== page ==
Thalidomide, a drug banned in the 1950s for causing birth defects, is showing promise as a safe and effective treatment for women with recurrent ovarian cancer, according to a new study.
In the study, led by Levi Downs, Jr., M.D., assistant professor and a researcher of gynecologic oncology at the University of Minnesota Medical School and Cancer Center, Phase II clinical trial was randomized.
"For some women, ovarian cancer has become a chronic disease. The standard chemotherapy regimens can put recurrent cancer in remission, often more than once. However, when the cancer resists the standard treatments, we need new options for treatment," Downs said.
The study compared the effectiveness and safety of the combination of thalidomide and topotecan, a chemotherapy often used for ovarian cancer, versus topotecan alone for treatment of recurrent epithelial ovarian cancer in patients who had received prior treatment.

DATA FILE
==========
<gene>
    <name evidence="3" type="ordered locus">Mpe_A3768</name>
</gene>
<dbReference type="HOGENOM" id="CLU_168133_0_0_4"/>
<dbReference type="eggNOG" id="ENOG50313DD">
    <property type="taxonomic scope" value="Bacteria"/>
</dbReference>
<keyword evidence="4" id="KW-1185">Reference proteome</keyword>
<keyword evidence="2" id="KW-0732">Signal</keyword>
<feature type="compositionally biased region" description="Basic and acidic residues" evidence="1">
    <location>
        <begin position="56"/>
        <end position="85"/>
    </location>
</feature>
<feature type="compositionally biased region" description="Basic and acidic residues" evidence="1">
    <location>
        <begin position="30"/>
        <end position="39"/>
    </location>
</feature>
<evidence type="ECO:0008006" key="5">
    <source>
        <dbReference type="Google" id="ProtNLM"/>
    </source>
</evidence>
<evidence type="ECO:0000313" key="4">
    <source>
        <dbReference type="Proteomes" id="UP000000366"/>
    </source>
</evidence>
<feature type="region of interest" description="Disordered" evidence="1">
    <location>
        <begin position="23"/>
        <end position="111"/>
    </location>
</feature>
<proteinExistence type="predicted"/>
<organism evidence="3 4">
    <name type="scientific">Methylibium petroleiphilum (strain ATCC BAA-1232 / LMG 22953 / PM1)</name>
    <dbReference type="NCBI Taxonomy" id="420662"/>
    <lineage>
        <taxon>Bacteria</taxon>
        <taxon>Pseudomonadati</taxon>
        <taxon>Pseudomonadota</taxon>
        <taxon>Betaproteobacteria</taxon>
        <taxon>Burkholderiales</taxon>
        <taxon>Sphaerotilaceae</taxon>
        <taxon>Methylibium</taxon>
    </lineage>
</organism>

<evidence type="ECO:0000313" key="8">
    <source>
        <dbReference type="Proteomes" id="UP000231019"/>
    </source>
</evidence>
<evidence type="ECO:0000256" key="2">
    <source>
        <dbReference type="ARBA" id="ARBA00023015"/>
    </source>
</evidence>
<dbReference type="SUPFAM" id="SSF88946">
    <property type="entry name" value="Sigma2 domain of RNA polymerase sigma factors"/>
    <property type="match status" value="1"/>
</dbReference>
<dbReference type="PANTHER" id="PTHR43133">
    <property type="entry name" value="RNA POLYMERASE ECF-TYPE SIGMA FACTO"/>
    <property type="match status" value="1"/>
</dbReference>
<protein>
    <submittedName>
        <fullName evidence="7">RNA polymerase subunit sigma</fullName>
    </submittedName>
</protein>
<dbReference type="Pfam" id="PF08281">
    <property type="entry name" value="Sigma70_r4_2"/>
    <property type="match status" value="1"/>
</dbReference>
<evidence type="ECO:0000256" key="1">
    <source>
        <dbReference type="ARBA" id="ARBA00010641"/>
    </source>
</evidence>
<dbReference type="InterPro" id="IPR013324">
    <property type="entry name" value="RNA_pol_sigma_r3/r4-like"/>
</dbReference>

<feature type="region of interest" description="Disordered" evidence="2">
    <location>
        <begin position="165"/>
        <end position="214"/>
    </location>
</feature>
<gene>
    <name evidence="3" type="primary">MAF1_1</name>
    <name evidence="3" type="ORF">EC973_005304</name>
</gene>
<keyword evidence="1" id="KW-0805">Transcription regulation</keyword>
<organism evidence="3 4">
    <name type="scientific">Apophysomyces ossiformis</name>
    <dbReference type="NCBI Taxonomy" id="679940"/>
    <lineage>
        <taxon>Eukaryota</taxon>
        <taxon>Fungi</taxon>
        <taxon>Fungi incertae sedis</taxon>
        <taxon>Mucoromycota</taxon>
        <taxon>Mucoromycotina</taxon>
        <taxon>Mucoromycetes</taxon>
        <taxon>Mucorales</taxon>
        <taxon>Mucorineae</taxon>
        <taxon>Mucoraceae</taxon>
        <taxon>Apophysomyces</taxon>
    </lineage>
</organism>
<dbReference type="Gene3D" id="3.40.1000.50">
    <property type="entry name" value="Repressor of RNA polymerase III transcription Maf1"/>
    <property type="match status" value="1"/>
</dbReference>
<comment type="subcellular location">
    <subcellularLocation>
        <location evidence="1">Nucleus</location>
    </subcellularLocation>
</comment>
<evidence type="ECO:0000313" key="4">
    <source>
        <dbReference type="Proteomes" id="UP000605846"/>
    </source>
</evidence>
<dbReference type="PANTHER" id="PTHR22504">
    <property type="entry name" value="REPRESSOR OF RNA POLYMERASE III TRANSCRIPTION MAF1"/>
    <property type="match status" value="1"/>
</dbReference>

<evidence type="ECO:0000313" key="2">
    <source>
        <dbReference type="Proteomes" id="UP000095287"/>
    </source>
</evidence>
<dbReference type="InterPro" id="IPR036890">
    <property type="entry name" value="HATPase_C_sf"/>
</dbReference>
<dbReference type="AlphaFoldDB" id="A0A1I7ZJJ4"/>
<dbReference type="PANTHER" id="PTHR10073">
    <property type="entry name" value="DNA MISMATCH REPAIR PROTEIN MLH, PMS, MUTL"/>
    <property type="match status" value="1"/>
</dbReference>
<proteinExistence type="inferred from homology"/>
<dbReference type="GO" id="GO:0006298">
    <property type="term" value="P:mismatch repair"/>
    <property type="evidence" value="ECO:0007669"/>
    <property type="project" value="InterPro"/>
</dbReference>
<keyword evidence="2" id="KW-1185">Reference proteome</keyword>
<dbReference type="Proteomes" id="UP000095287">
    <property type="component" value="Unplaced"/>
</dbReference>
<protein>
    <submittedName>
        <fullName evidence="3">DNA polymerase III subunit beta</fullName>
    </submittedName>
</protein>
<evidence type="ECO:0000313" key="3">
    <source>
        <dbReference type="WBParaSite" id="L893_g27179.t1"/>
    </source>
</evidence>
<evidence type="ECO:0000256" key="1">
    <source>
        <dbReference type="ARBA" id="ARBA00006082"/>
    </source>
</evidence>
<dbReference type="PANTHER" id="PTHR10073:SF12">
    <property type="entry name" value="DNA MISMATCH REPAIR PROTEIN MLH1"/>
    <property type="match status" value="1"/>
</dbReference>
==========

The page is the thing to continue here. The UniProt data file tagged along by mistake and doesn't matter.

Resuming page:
Epithelial ovarian cancer is a disease in which cancer cells form in the tissue that covers the ovary.
In the study, 75 women were evaluated who were randomly assigned to receive either the combination of thalidomide and topotecan or only topotecan.
"We found that patients who received topotecan plus thalidomide showed an overall response rate of 47 percent compared to 21 percent response in patients who received only topotecan. In patients receiving topotecan plus thalidomide, 30 percent achieved a complete response, meaning the cancer went away, compared to 18 percent for patients only getting topotecan," Downs said.
"Furthermore, patients getting topotecan plus thalidomide had a longer cancer-free period after treatment than those receiving topotecan alone. What all of this means is that while thalidomide may not cure ovarian cancer, it may broaden the treatment options available to physicians and provide more hope to women diagnosed with the cancer," Downs added.
The study has been published in the journal Cancer.